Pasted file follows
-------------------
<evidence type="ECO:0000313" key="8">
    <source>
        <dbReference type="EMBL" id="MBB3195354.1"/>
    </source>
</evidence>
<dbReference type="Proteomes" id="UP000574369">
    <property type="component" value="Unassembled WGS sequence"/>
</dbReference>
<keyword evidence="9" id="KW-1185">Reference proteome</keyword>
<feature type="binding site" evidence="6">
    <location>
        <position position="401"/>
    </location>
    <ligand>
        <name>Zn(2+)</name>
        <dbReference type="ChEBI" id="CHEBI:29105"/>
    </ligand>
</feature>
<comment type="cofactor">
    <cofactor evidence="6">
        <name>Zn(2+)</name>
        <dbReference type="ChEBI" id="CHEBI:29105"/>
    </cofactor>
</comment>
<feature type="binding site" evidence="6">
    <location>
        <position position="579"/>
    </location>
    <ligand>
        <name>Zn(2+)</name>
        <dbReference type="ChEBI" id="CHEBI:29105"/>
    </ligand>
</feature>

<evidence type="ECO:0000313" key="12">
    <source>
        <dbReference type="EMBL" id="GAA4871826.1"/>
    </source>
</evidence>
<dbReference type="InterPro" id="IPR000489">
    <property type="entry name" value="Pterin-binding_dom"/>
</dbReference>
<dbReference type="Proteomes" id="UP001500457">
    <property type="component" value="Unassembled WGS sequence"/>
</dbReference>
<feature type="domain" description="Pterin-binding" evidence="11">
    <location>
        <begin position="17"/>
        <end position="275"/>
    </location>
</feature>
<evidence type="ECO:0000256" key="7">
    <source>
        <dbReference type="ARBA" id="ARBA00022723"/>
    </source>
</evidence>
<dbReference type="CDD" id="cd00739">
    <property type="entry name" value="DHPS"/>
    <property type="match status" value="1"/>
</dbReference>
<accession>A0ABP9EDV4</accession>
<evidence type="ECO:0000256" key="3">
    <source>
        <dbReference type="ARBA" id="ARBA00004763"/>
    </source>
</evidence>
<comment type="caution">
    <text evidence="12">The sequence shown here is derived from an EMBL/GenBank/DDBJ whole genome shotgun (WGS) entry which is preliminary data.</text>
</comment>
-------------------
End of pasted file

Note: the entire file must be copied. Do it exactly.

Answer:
<evidence type="ECO:0000313" key="8">
    <source>
        <dbReference type="EMBL" id="MBB3195354.1"/>
    </source>
</evidence>
<dbReference type="Proteomes" id="UP000574369">
    <property type="component" value="Unassembled WGS sequence"/>
</dbReference>
<keyword evidence="9" id="KW-1185">Reference proteome</keyword>
<feature type="binding site" evidence="6">
    <location>
        <position position="401"/>
    </location>
    <ligand>
        <name>Zn(2+)</name>
        <dbReference type="ChEBI" id="CHEBI:29105"/>
    </ligand>
</feature>
<comment type="cofactor">
    <cofactor evidence="6">
        <name>Zn(2+)</name>
        <dbReference type="ChEBI" id="CHEBI:29105"/>
    </cofactor>
</comment>
<feature type="binding site" evidence="6">
    <location>
        <position position="579"/>
    </location>
    <ligand>
        <name>Zn(2+)</name>
        <dbReference type="ChEBI" id="CHEBI:29105"/>
    </ligand>
</feature>

<evidence type="ECO:0000313" key="12">
    <source>
        <dbReference type="EMBL" id="GAA4871826.1"/>
    </source>
</evidence>
<dbReference type="InterPro" id="IPR000489">
    <property type="entry name" value="Pterin-binding_dom"/>
</dbReference>
<dbReference type="Proteomes" id="UP001500457">
    <property type="component" value="Unassembled WGS sequence"/>
</dbReference>
<feature type="domain" description="Pterin-binding" evidence="11">
    <location>
        <begin position="17"/>
        <end position="275"/>
    </location>
</feature>
<evidence type="ECO:0000256" key="7">
    <source>
        <dbReference type="ARBA" id="ARBA00022723"/>
    </source>
</evidence>
<dbReference type="CDD" id="cd00739">
    <property type="entry name" value="DHPS"/>
    <property type="match status" value="1"/>
</dbReference>
<accession>A0ABP9EDV4</accession>
<evidence type="ECO:0000256" key="3">
    <source>
        <dbReference type="ARBA" id="ARBA00004763"/>
    </source>
</evidence>
<comment type="caution">
    <text evidence="12">The sequence shown here is derived from an EMBL/GenBank/DDBJ whole genome shotgun (WGS) entry which is preliminary data.</text>
</comment>